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Possibly inspired by the letters Cleary has received as a children's author, this begins with second-grader Leigh Botts' misspelled fan letter to Mr. Henshaw, whose fictitious book itself derives from the old take-off title Forty Ways W. Amuse a Dog. Soon Leigh is in sixth grade and bombarding his still-favorite author with a list of questions to be answered and returned by "next Friday," the day his author report is due. Leigh is disgruntled when Mr. Henshaw's answer comes late, and accompanied by a set of questions for Leigh to answer. He threatens not to, but as "Mom keeps nagging me about your dumb old questions" he finally gets the job done—and through his answers Mr. Henshaw and readers learn that Leigh considers himself "the mediumest boy in school," that his parents have split up, and that he dreams of his truck-driver dad driving him to school "hauling a forty-foot reefer, which would make his outfit add up to eighteen wheels altogether. . . . I guess I wouldn't seem so medium then." Soon Mr. Henshaw recommends keeping a diary (at least partly to get Leigh off his own back) and so the real letters to Mr. Henshaw taper off, with "pretend," unmailed letters (the diary) taking over. . . until Leigh can write "I don't have to pretend to write to Mr. Henshaw anymore. I have learned to say what I think on a piece of paper." Meanwhile Mr. Henshaw offers writing tips, and Leigh, struggling with a story for a school contest, concludes "I think you're right. Maybe I am not ready to write a story." Instead he writes a "true story" about a truck haul with his father in Leigh's real past, and this wins praise from "a real live author" Leigh meets through the school program. Mr. Henshaw has also advised that "a character in a story should solve a problem or change in some way," a standard juvenile-fiction dictum which Cleary herself applies modestly by having Leigh solve his disappearing lunch problem with a burglar-alarmed lunch box—and, more seriously, come to recognize and accept that his father can't be counted on. All of this, in Leigh's simple words, is capably and unobtrusively structured as well as valid and realistic. From the writing tips to the divorced-kid blues, however, it tends to substitute prevailing wisdom for the little jolts of recognition that made the Ramona books so rewarding.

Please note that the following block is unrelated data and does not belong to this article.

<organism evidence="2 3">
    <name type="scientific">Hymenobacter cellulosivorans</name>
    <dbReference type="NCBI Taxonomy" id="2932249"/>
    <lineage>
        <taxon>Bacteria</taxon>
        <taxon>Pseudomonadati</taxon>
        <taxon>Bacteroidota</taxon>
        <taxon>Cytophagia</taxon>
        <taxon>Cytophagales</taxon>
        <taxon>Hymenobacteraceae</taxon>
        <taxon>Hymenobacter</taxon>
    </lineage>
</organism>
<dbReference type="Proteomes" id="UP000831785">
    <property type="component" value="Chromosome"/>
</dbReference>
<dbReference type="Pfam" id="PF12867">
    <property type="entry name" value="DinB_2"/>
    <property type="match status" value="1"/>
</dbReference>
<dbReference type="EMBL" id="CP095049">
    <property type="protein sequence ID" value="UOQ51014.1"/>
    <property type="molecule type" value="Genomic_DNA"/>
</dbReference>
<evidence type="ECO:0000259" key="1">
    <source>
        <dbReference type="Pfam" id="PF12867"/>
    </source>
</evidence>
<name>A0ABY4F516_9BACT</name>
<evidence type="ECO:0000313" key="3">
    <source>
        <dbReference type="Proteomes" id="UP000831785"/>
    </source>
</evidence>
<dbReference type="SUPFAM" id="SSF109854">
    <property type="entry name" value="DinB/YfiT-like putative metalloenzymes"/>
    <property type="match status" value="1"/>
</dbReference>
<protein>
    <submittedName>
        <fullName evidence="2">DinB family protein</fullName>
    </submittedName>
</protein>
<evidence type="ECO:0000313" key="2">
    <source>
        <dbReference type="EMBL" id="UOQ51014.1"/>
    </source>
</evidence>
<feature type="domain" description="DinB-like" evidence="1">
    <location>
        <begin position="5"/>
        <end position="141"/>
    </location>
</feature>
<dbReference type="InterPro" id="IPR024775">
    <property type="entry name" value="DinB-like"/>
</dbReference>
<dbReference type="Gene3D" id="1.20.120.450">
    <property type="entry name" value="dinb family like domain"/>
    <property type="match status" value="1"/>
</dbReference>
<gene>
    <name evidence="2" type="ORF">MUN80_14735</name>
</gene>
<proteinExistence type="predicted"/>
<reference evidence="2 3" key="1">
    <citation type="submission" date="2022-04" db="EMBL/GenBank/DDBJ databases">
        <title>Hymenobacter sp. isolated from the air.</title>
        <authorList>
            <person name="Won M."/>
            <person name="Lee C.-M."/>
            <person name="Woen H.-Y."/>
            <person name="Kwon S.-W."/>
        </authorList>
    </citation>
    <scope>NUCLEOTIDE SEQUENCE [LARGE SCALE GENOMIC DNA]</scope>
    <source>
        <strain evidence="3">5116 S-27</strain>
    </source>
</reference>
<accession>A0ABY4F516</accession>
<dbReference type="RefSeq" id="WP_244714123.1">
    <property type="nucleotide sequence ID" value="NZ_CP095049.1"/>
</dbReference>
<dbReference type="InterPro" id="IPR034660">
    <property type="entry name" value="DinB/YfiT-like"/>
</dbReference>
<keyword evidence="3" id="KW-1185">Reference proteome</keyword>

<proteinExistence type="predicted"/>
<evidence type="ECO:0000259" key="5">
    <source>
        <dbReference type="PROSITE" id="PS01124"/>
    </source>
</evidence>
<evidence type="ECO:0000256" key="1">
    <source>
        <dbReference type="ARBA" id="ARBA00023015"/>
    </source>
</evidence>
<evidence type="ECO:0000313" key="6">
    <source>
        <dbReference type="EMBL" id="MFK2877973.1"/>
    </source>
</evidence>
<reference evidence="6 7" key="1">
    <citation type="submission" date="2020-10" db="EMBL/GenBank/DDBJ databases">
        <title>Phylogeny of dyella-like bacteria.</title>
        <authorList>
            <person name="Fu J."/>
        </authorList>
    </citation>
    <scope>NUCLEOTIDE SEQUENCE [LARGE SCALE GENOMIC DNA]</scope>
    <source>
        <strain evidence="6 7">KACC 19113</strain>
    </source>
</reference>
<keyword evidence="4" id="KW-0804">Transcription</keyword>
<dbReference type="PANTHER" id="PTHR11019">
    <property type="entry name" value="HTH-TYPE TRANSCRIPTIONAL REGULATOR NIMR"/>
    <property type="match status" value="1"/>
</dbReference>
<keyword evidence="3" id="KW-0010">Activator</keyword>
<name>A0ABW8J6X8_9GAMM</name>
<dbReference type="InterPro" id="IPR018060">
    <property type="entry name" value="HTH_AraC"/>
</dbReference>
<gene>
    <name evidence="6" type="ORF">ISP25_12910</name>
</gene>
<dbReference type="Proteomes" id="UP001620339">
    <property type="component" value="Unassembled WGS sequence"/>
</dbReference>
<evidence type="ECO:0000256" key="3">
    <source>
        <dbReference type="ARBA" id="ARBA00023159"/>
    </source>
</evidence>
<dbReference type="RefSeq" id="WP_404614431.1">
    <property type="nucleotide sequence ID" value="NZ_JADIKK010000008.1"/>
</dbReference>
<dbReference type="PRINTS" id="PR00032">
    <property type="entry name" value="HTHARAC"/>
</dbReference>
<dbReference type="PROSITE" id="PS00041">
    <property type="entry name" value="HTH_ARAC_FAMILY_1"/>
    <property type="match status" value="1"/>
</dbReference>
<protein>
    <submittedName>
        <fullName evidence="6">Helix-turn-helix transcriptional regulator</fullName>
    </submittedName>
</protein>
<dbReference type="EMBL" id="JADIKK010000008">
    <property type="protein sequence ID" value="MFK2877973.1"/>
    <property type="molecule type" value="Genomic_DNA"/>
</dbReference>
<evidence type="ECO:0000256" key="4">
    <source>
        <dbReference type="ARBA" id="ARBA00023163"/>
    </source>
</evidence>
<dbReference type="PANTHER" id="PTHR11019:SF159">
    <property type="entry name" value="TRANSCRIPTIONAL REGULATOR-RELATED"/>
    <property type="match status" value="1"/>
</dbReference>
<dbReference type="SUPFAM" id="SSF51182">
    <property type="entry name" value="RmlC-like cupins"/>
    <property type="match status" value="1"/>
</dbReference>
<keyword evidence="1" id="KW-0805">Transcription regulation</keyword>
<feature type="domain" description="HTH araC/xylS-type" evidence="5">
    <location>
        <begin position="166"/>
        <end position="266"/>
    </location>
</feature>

Pub Date: Aug. 22, 1983

ISBN: 143511096X

Page Count: 133

Publisher: Morrow/HarperCollins

Review Posted Online: Oct. 16, 2011

Kirkus Reviews Issue: Aug. 1, 1983

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Noted jazz and pop record producer Thiele offers a chatty autobiography. Aided by record-business colleague Golden, Thiele traces his career from his start as a ``pubescent, novice jazz record producer'' in the 1940s through the '50s, when he headed Coral, Dot, and Roulette Records, and the '60s, when he worked for ABC and ran the famous Impulse! jazz label. At Coral, Thiele championed the work of ``hillbilly'' singer Buddy Holly, although the only sessions he produced with Holly were marred by saccharine strings. The producer specialized in more mainstream popsters like the irrepressibly perky Teresa Brewer (who later became his fourth wife) and the bubble-machine muzak-meister Lawrence Welk. At Dot, Thiele was instrumental in recording Jack Kerouac's famous beat- generation ramblings to jazz accompaniment (recordings that Dot's president found ``pornographic''), while also overseeing a steady stream of pop hits. He then moved to the Mafia-controlled Roulette label, where he observed the ``silk-suited, pinky-ringed'' entourage who frequented the label's offices. Incredibly, however, Thiele remembers the famously hard-nosed Morris Levy, who ran the label and was eventually convicted of extortion, as ``one of the kindest, most warm-hearted, and classiest music men I have ever known.'' At ABC/Impulse!, Thiele oversaw the classic recordings of John Coltrane, although he is the first to admit that Coltrane essentially produced his own sessions. Like many producers of the day, Thiele participated in the ownership of publishing rights to some of the songs he recorded; he makes no apology for this practice, which he calls ``entirely appropriate and without any ethical conflicts.'' A pleasant, if not exactly riveting, memoir that will be of most interest to those with a thirst for cocktail-hour stories of the record biz. (25 halftones, not seen)

Pub Date: May 1, 1995

ISBN: 0-19-508629-4

Page Count: 224

Publisher: Oxford Univ.

Review Posted Online: May 20, 2010

Kirkus Reviews Issue: March 1, 1995